Welcome to your weekly commentary and overview of news from Slovakia. The September polls give a better hint of what to expect at the elections. Some candidates are resorting to their fists. Keep calm and vote, psychiatrists say. Slovakia expels a Russian Embassy staffer.
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September polls show it can still go either way
Andrej Kiska, the former president whose term was marked by growing hostility between the Presidential Palace and the Government Office – then headed by Robert Fico – has been offering some advice to like-minded Slovak citizens two weeks before they head to the polls. Essentially, he says, if you don’t want to see Fico make a comeback, don’t put all your eggs in one basket.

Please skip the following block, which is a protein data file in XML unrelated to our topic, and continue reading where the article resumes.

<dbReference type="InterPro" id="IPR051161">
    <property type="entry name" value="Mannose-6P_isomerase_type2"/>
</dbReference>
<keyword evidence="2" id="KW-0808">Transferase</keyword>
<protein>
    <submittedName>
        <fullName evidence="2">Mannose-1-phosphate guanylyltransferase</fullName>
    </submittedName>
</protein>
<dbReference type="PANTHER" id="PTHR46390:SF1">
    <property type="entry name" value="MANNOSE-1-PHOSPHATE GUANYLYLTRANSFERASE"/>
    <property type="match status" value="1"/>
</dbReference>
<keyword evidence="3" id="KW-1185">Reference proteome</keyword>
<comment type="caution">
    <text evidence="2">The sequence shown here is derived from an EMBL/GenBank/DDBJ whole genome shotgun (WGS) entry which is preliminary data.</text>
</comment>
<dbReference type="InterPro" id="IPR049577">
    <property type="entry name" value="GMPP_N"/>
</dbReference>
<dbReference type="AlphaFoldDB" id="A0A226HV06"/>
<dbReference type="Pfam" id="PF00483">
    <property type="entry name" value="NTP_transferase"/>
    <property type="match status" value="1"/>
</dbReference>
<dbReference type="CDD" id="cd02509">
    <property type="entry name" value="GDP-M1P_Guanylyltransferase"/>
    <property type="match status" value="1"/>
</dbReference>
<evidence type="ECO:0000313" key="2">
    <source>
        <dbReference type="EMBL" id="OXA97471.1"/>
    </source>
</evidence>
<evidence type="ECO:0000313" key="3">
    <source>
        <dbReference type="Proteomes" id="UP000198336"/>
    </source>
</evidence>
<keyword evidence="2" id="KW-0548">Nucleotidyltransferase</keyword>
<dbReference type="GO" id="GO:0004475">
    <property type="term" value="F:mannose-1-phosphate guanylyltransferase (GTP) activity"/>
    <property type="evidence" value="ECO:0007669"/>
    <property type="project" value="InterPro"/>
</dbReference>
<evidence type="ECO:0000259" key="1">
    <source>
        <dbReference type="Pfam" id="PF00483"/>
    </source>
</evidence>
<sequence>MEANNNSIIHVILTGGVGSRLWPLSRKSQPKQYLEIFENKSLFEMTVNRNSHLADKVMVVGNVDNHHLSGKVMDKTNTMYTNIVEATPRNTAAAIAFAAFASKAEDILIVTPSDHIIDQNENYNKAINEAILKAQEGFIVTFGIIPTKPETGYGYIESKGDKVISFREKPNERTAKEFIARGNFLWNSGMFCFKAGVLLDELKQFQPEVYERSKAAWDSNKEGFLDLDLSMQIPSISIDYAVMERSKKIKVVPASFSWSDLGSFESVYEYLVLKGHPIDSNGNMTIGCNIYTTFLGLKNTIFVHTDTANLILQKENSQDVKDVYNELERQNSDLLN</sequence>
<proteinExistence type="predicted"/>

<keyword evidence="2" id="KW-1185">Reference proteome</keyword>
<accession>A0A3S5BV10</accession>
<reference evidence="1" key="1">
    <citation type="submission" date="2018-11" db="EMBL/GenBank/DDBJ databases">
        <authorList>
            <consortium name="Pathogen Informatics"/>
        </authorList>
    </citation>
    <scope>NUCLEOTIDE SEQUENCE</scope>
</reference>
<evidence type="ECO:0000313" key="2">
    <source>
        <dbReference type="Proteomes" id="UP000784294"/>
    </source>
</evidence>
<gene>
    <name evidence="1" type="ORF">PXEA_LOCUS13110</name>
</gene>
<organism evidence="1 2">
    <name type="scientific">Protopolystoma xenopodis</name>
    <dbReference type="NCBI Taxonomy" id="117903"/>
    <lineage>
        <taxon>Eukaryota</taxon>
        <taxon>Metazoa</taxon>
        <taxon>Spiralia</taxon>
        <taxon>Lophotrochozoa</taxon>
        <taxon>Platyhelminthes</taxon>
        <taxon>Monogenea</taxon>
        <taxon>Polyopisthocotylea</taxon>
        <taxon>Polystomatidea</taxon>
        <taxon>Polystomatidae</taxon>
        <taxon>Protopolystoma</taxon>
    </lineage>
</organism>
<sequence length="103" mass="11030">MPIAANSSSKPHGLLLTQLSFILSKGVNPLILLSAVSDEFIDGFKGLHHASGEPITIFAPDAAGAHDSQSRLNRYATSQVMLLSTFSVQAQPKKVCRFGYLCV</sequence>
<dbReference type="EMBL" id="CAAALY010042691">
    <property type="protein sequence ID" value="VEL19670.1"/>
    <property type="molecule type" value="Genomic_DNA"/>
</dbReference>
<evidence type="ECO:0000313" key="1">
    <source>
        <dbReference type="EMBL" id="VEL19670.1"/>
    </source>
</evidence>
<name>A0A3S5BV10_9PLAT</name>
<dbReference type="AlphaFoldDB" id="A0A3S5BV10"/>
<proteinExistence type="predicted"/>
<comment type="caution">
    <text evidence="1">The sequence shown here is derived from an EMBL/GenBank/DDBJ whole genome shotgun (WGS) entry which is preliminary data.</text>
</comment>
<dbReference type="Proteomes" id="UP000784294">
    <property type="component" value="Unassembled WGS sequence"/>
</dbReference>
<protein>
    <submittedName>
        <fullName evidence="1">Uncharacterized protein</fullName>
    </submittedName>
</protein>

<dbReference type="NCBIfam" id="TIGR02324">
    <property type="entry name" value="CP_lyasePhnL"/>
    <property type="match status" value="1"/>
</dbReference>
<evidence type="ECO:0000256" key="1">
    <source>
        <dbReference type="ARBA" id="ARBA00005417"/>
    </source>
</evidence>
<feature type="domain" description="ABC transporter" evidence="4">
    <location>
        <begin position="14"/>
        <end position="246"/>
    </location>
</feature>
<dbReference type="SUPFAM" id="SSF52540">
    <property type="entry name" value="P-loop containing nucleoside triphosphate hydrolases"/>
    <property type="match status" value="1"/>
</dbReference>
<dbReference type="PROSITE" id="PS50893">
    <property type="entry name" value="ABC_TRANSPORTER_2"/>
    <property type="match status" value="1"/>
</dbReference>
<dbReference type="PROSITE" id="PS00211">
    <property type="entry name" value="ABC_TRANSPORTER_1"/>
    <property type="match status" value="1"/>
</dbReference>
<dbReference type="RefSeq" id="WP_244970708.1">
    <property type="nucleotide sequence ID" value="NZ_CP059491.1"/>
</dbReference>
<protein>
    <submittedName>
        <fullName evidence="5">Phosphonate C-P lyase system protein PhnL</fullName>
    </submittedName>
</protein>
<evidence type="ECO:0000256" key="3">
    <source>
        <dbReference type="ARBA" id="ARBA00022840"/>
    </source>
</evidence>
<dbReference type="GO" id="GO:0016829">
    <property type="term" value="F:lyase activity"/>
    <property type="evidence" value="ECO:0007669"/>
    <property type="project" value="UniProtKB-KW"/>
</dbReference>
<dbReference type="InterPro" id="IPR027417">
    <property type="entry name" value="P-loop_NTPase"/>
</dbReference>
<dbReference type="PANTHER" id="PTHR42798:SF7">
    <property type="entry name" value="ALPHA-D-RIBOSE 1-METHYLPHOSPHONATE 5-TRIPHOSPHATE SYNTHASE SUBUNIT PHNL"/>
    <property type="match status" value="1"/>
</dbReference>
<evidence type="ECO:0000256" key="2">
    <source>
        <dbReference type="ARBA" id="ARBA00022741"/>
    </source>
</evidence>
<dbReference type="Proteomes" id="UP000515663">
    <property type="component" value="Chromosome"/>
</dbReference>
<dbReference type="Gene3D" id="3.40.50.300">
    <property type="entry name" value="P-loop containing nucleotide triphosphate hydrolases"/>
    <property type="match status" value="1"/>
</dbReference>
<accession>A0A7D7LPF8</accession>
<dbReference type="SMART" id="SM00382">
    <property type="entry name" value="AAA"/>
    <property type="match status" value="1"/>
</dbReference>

That basket is Progressive Slovakia (PS), which is benefiting from the snowball effect and collecting votes among the sizeable anti-Fico camp. But the more PS’s support grows, the more it risks having no partners in the house with which to form a stable parliamentary majority and subsequently a government that does not include Smer. This view, which Kiska basically endorsed with his intervention in the campaign, envisions a scenario that the latest NMS Research poll for the Sme daily suggests is a real possibility. PS leader Michal Šimečka responded by asking what has become of Slovakia if the aspiration to beat Smer in the polls is met with defeatism.
Leaving aside the irony of Kiska’s appeal in view of the role he played in the failure of progressive forces in 2020, the competitors and at the same time potential future partners of PS (most notably SaS) have already started campaigning against the Progressives. This is partly an echo of the fear voiced by Kiska, and partly because they know that PS’s 18-percent share comprises a significant chunk of their one-time voters.
The feared scenario